Scientists who decode the genetic history of humans by tracking how genes mutate have applied the same technique to one of the Western world’s most ancient and celebrated texts to uncover the date it was first written.
The text is Homer’s Iliad, and Homer – if there was such a person – probably wrote it in 762 B.C., give or take 50 years, the researchers found. The Iliad tells the story of the Trojan War – if there was such a war – with Greeks battling Trojans.
Anyone who has ever made bubbles knows the joy of a big one and the instant disappointment when it pops. A bubble is made of fluid layered between two thin films of soap that eventually succumb to gravity. And it usually happens within seconds.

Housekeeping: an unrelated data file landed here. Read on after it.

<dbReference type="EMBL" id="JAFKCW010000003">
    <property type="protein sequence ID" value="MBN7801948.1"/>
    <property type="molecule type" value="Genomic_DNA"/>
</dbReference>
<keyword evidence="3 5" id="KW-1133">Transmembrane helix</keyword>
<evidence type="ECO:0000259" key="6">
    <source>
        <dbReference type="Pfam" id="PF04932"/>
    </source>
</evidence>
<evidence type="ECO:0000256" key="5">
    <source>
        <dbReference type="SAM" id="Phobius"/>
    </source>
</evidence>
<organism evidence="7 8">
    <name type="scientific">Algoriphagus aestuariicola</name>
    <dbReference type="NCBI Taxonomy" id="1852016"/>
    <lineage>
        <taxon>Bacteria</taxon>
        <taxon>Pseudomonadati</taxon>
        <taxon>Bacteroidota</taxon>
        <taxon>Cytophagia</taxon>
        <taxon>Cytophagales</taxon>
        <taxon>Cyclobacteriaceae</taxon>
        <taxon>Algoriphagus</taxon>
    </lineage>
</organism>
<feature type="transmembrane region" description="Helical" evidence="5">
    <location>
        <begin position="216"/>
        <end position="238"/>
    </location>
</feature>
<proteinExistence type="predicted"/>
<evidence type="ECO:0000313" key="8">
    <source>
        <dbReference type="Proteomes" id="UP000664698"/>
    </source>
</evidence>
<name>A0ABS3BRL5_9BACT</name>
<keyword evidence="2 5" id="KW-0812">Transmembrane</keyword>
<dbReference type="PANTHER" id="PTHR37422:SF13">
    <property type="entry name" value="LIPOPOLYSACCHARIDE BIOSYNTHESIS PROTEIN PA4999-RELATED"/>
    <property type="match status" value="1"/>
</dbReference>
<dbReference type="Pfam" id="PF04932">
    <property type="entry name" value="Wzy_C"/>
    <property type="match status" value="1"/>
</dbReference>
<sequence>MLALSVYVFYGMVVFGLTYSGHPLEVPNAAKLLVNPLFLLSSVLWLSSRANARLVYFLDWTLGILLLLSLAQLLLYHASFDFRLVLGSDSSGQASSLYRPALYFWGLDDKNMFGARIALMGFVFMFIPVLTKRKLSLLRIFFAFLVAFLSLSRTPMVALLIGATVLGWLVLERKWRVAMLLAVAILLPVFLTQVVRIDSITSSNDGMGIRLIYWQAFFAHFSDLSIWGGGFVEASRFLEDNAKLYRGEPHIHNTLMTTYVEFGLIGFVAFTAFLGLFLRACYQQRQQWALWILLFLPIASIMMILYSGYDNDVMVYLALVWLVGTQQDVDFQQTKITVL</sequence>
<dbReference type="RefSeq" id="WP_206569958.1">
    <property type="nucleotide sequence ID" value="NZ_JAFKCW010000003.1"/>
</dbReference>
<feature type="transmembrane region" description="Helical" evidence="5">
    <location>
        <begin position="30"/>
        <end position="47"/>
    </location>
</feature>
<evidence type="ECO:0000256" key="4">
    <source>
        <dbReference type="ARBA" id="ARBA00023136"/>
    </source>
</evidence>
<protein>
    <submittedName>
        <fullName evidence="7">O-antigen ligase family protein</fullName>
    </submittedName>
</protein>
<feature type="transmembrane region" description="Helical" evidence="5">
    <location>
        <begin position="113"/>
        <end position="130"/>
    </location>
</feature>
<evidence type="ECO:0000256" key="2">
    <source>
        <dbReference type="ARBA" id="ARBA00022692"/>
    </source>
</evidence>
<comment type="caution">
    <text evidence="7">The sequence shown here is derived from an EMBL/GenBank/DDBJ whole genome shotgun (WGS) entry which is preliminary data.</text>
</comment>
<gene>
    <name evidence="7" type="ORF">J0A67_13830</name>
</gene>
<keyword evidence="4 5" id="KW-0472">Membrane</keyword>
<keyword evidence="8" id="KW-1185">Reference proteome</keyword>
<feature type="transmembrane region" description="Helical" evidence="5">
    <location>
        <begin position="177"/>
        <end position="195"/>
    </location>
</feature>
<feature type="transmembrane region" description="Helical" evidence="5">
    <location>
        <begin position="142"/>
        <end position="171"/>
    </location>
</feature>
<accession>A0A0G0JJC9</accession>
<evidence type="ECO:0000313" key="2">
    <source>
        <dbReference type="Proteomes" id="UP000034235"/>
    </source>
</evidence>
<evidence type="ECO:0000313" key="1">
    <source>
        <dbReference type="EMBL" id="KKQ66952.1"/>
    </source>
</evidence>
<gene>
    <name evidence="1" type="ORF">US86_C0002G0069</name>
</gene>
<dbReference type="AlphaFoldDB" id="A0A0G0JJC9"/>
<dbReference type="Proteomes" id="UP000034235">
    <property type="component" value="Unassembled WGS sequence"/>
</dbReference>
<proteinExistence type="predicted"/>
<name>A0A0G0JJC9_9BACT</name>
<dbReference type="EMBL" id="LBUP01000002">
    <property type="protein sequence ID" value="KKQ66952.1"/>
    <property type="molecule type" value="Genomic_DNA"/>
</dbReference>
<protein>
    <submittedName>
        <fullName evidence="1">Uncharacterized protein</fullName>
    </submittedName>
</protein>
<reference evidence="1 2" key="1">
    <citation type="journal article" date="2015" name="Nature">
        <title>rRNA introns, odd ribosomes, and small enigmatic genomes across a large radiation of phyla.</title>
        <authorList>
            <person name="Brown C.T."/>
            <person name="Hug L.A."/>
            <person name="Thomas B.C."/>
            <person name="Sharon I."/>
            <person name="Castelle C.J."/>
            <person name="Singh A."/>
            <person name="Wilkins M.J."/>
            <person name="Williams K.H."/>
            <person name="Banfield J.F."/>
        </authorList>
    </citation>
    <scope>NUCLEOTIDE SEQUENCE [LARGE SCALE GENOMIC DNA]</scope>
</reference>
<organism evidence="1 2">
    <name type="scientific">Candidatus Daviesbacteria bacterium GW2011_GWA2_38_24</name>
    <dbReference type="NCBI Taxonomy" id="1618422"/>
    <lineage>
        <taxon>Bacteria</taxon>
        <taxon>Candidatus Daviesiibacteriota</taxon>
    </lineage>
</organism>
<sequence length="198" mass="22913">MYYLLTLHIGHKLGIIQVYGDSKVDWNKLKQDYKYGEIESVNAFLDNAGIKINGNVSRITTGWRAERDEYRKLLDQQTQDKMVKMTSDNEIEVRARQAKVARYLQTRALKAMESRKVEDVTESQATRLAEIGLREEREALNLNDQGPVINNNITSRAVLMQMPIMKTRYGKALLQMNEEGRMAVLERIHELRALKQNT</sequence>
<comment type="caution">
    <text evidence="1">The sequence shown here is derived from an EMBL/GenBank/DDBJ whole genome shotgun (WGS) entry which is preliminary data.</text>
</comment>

But there’s a way to make bubbles last much longer, maybe even for hours. Researchers from the University of Lyon in France found that if they trapped a bubble between two platinum electrodes and delivered a charge, the soap flowed upward against gravity. The bubble’s walls became thicker and more stable and even changed colors.
The research gives new insight into the strange world of fluid dynamics and could help improve experiments with lab-on-a-chip technologies…